not at all connected with your orawr, its business, or its property, while the actual value of tt!'l sbares is, made up of property of various kinds, in various states, and of valuable contracts with railroad companies and other companies and individuals; of franchises granted by the government of the United States by the act of July 24, 1866; of franchises granted by other states, and municipalities in them, and by foreign governments; of patent rights; of business experience, good will, and skill employed in the prosecution of its business; of investments in bonds and stocks of other corporations, aggregating $7,633,230.12, and large investments in real estate in New York City and Chicago, and'in other cities and towns outside of Ohio, aggregating more than five millions of dollars in value."
The bill then charges:
"That while, by the terms ot said law, the appraisement made by said board is designated as an appraisement of the value of the property of express, telegraph, and telephone companies In the state of Ohio, it is not such in fact, but is, In truth, an attempt to levy a tax against such companies. including your orator, for the privilege of doing business in the state of Ohio; that the property of all individuals in OMo, and of all companies. in said state, other than express" telegraph, and telephone companies, is assessed' In said state by ascertaining its true value, by uniform rule, as re, quired ,by the constitution of said state, and that the property of the said companies should be assessed in the same manner, that is to say, by a verified return of ,such propert;y in each county. in which any part thereof is situated, such return setting forth the designation, amount, and value of said property; that the, property of your orator in said state is of the simplest character, plainly"apen to observation and invei;;tigatlon as to its value, consisting only of poles, wires, instruments, and oftlce furniture used in telegraphy, and there is no just or lawful reason for assessing its property In any, mode 01' manner Other than that employed generally under the laws of said state. And your orator further says that an attempt to fix a value upon its poles, wires, instruments, and office furniture by consideration of the property which it ownsllnd the advantages which and the which it does in" other ,and countries is unjust, unfair, oppressive, and is not under the constitution of Ohio and that of the United States."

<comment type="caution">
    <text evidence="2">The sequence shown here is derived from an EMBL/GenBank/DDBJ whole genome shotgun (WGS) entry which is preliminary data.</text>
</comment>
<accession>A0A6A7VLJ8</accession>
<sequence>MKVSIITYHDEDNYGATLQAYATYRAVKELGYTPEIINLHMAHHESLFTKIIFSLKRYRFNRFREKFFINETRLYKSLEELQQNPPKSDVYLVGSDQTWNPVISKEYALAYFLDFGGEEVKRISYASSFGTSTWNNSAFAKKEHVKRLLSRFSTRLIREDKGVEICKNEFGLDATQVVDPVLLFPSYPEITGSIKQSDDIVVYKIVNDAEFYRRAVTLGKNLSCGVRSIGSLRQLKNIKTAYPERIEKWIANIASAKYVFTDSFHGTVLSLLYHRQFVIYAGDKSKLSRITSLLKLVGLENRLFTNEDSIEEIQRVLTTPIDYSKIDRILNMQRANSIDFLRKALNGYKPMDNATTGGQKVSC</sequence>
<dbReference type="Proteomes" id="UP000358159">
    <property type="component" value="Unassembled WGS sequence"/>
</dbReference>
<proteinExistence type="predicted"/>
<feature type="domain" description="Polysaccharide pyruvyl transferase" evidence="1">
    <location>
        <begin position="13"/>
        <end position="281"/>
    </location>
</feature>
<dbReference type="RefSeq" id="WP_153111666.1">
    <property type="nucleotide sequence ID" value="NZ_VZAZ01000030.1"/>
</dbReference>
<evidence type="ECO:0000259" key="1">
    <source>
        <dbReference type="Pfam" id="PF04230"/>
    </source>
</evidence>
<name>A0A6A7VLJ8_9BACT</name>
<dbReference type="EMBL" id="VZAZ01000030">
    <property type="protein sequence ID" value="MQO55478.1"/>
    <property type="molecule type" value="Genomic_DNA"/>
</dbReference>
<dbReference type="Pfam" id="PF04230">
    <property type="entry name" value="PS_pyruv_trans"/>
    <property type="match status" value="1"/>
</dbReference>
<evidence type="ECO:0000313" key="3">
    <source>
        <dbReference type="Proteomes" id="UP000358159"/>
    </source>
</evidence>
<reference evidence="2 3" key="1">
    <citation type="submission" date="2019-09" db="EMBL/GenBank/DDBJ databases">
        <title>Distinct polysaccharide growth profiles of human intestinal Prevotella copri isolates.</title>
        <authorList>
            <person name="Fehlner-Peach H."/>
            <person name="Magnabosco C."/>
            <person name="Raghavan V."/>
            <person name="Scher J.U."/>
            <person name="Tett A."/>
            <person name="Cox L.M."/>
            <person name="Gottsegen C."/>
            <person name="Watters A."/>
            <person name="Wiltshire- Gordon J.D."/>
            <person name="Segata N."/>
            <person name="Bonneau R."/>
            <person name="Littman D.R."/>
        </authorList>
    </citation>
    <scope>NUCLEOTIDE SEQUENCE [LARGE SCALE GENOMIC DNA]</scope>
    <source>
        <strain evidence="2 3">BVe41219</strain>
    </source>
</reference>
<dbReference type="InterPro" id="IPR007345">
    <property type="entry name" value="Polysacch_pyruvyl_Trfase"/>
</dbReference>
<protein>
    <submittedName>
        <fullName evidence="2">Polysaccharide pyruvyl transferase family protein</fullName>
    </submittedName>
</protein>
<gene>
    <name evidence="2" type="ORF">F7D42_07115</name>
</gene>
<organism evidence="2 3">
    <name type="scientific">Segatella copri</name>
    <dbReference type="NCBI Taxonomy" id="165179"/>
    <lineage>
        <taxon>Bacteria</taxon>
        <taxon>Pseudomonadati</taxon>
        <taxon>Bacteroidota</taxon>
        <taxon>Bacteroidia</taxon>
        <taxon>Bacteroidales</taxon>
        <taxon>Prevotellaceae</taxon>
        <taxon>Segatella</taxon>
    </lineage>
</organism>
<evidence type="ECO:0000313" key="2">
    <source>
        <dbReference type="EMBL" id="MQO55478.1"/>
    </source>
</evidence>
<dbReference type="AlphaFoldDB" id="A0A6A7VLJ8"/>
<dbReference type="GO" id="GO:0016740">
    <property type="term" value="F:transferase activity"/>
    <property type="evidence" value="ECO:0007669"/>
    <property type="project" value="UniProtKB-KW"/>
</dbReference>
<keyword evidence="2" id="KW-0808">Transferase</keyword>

By amendment, two affidavits of defendant Poe, concerning the procedure of the board in arriving at the valuation for assessment, were incorporated as amendments to the original bill. Included in this amendment is the minute of the board containing its finding of facts and conclusion as to the value of the plant of the complainant in Ohio, from which it appears that on :May 1, 1893, the capital stock of the Western Union 'l'elegraph Company was $94;000,820, the par value of its shares was $100 each, and the market value $87; that the value of the entire capital stock was on that day $81,780,713.40. The assessors then deducted from this total valuation $7,633,230.12, the value of stocks and bonds of other corporations owned by complainant, and also deducted $5,013,326.64, the value of real estate owned by it outside of Ohio, leaving $69,134,156.64 as the value of the lines owned or operated by it. The board further found that the whole length in miles of the lines of said company, both within and without the state, was 189,576, and the length of such lines in Ohio was 8,272 miles. The minute concludel:(as 'follows: